A mere decade ago, the term Industry 4.0 was unknown to most- a fragmented idea not even Google had an in-depth description for.
In 2023, the term spearheads innovation in the engineering and technology sectors and is used to describe the next phase of digitalisation in manufacturing; reinventing how businesses design, manufacture and distribute their products.
Disruptive trends have resulted in a shift in desired skill sets and have ignited a demand for workers adept in advanced technologies. These trends include the rise of data and connectivity, analytics, human-machine interaction, and improvement in robotics, symbiotically combining people and technology.
With these pioneering technologies transforming job requirements, businesses are tasked with ensuring their employees are either reskilled or upskilled, to run parallel to the advancements of their sectors. Geographically, the outlook on reskilling differs:
‘In Europe, 94% of surveyed executives believe that the balance between hiring and reskilling should be equal or tip towards reskilling, compared with only 62% of U.S respondents.‘
– McKinsey and Company, August 2022
Shifting skill sets in the workforce –
When adapting to the changes Industry 4.0 drives, a future-ready workforce is a must.
With advancements in technology being heavily integrated into everyday processes, it is estimated that ‘five years from now, over two-thirds of skills considered important in today’s job requirements will change. A third of the essential skills in 2025 will consist of technology competencies not yet regarded as crucial to today’s job requirements.’ – National Library of Medicine, PMCID: PMC9278314.
Upskilling and reskilling employees will generate different challenges – the demand for different skill sets generates a need for employee investment through introducing them to new skills to enhance their performance (upskilling) or by training employees to adapt to new positions within the company (reskilling).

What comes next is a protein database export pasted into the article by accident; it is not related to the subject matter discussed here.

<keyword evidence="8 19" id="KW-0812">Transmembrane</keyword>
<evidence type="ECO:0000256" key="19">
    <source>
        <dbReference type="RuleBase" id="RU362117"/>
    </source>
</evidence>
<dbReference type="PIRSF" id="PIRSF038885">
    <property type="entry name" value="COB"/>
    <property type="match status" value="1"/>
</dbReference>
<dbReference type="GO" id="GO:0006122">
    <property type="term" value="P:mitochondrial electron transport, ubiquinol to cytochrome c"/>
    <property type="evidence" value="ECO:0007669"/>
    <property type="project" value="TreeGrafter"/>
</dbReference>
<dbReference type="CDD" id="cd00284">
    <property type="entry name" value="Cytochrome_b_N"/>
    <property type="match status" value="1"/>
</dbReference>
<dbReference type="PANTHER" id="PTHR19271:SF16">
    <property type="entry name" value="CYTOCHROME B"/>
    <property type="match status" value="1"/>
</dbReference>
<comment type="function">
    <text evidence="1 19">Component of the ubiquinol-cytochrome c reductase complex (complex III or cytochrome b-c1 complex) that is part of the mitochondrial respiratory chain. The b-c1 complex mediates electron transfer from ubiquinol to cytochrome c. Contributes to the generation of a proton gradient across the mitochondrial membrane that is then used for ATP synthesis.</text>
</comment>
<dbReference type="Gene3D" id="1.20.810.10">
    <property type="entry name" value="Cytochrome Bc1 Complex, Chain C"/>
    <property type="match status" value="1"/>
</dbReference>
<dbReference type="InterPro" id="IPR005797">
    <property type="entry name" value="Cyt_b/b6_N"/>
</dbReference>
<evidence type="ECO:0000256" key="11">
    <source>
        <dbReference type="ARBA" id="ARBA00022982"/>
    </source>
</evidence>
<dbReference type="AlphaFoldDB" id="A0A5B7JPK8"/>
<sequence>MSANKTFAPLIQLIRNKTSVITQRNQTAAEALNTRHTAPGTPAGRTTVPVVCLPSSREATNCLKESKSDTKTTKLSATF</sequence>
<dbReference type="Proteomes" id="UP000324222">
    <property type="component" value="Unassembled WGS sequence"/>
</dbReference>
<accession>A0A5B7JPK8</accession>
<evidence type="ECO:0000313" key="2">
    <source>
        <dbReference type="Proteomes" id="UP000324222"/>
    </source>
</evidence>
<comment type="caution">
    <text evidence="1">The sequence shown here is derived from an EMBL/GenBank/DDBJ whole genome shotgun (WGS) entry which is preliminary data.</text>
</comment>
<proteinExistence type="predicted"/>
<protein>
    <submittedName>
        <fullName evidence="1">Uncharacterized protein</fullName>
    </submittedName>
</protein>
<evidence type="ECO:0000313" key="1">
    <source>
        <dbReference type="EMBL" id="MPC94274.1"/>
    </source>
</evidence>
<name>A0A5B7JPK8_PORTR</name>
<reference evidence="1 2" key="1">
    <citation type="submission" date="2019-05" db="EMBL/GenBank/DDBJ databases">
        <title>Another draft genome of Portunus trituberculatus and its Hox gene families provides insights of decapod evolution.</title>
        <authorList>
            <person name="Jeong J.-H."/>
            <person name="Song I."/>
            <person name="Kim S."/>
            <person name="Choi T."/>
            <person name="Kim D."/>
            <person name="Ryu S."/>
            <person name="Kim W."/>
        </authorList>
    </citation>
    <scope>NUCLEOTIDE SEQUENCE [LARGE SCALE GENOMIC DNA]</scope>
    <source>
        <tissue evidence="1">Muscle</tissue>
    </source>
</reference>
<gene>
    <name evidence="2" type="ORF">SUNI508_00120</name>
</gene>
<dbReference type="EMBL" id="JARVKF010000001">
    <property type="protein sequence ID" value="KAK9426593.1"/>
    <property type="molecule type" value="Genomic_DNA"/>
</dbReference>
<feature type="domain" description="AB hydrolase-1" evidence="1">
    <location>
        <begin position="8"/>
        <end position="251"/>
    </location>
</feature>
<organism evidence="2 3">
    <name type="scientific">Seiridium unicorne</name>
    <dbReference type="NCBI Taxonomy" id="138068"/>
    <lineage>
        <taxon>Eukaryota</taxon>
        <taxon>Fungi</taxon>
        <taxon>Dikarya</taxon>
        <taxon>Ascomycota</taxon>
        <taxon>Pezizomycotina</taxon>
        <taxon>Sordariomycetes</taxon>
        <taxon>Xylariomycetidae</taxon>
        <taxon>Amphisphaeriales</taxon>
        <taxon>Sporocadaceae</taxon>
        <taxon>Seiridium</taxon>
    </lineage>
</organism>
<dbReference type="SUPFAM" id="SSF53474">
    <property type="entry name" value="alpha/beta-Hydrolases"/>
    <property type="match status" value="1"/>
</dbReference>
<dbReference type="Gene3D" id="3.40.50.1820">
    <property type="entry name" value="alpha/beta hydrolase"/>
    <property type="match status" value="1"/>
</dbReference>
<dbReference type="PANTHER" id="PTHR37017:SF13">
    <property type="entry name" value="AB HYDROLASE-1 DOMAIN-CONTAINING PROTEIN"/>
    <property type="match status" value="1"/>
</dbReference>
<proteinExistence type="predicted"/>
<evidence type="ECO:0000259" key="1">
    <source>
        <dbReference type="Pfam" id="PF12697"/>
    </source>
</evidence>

Expected changes quantified below –
- Demand for basic literacy and numeracy skills will decline by almost 20%
- Demand for technological skills such as coding will rise by more than 50%
- Demand for complex cognitive skills will rise by about 33%
- Demand for high-level social and emotional skills will rise by more than 30%
– McKinsey & Company, August 2022
The vast pace of the digital revolution will result in a shortfall of professionals, meaning certain roles that call for specialised skills will be difficult to fill. Companies need to adapt their hiring processes to ensure they do not fall behind when hiring the necessary workforce. Recruitment specialists such as g2 Recruitment can help source this niche talent. Through using an innovative approach to tackle a modern problem – data-driven recruitment methods allow consultant to make objective hiring decisions.
Overcoming hiring challenges Industry 4.0 creates –
The inevitable skill gap created by Industry 4.0 will undoubtedly generate hiring issues.
Recruitment specialists should address this issue proactively, ensuring they are market experts, with a deep understanding of client’s requirements.
With over 15 years of engineering and technology expertise, accompanied by a diverse database of high-quality candidates, g2 Recruitment are perfectly positioned to support any companies going through the Industry 4.0 transition.
‘The automation of processes to increase efficiency using things like big data-analytics is becoming industry standard. Knowing where to begin can naturally be quite daunting, especially to traditional engineering, manufacturing, or industrial firms. Working with g2 Recruitment will be the key to drive progress within your business, simplifying your hiring processes and ensuring that you find the best people available to match your business needs.’
-Steffan Howells, BD Manager, g2 Recruitment
G2 Recruitment provide specialist consultants to help with the above; visit our Engineering and Technology page to find out more.